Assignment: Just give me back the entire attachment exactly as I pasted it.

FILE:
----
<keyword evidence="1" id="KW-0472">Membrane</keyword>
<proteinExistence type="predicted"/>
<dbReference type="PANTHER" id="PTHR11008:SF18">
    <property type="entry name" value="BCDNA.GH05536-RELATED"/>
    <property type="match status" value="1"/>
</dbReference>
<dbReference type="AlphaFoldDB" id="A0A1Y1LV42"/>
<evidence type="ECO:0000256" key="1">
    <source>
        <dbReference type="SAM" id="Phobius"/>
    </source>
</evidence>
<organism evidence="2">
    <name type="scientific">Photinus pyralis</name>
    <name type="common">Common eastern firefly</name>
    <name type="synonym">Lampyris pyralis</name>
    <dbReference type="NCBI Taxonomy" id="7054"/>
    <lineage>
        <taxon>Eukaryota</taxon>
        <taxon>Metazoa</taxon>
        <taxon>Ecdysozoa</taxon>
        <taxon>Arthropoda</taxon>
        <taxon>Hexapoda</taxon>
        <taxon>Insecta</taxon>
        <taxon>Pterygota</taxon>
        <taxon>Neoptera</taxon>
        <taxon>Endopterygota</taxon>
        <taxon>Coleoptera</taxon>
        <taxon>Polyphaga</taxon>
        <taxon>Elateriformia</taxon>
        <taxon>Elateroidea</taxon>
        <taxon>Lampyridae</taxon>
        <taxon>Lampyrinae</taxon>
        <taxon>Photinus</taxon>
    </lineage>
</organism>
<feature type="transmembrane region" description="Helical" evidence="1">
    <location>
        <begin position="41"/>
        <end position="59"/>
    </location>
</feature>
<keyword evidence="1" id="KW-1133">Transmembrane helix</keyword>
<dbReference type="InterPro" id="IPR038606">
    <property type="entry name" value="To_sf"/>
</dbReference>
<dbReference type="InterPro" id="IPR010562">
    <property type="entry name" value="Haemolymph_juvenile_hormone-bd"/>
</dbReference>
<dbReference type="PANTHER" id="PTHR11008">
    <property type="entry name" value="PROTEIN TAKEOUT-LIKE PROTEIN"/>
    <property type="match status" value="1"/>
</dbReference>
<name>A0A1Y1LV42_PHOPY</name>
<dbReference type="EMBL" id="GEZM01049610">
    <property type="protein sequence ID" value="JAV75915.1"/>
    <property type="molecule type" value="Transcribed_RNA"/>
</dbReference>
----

<keyword evidence="1" id="KW-0472">Membrane</keyword>
<proteinExistence type="predicted"/>
<dbReference type="PANTHER" id="PTHR11008:SF18">
    <property type="entry name" value="BCDNA.GH05536-RELATED"/>
    <property type="match status" value="1"/>
</dbReference>
<dbReference type="AlphaFoldDB" id="A0A1Y1LV42"/>
<evidence type="ECO:0000256" key="1">
    <source>
        <dbReference type="SAM" id="Phobius"/>
    </source>
</evidence>
<organism evidence="2">
    <name type="scientific">Photinus pyralis</name>
    <name type="common">Common eastern firefly</name>
    <name type="synonym">Lampyris pyralis</name>
    <dbReference type="NCBI Taxonomy" id="7054"/>
    <lineage>
        <taxon>Eukaryota</taxon>
        <taxon>Metazoa</taxon>
        <taxon>Ecdysozoa</taxon>
        <taxon>Arthropoda</taxon>
        <taxon>Hexapoda</taxon>
        <taxon>Insecta</taxon>
        <taxon>Pterygota</taxon>
        <taxon>Neoptera</taxon>
        <taxon>Endopterygota</taxon>
        <taxon>Coleoptera</taxon>
        <taxon>Polyphaga</taxon>
        <taxon>Elateriformia</taxon>
        <taxon>Elateroidea</taxon>
        <taxon>Lampyridae</taxon>
        <taxon>Lampyrinae</taxon>
        <taxon>Photinus</taxon>
    </lineage>
</organism>
<feature type="transmembrane region" description="Helical" evidence="1">
    <location>
        <begin position="41"/>
        <end position="59"/>
    </location>
</feature>
<keyword evidence="1" id="KW-1133">Transmembrane helix</keyword>
<dbReference type="InterPro" id="IPR038606">
    <property type="entry name" value="To_sf"/>
</dbReference>
<dbReference type="InterPro" id="IPR010562">
    <property type="entry name" value="Haemolymph_juvenile_hormone-bd"/>
</dbReference>
<dbReference type="PANTHER" id="PTHR11008">
    <property type="entry name" value="PROTEIN TAKEOUT-LIKE PROTEIN"/>
    <property type="match status" value="1"/>
</dbReference>
<name>A0A1Y1LV42_PHOPY</name>
<dbReference type="EMBL" id="GEZM01049610">
    <property type="protein sequence ID" value="JAV75915.1"/>
    <property type="molecule type" value="Transcribed_RNA"/>
</dbReference>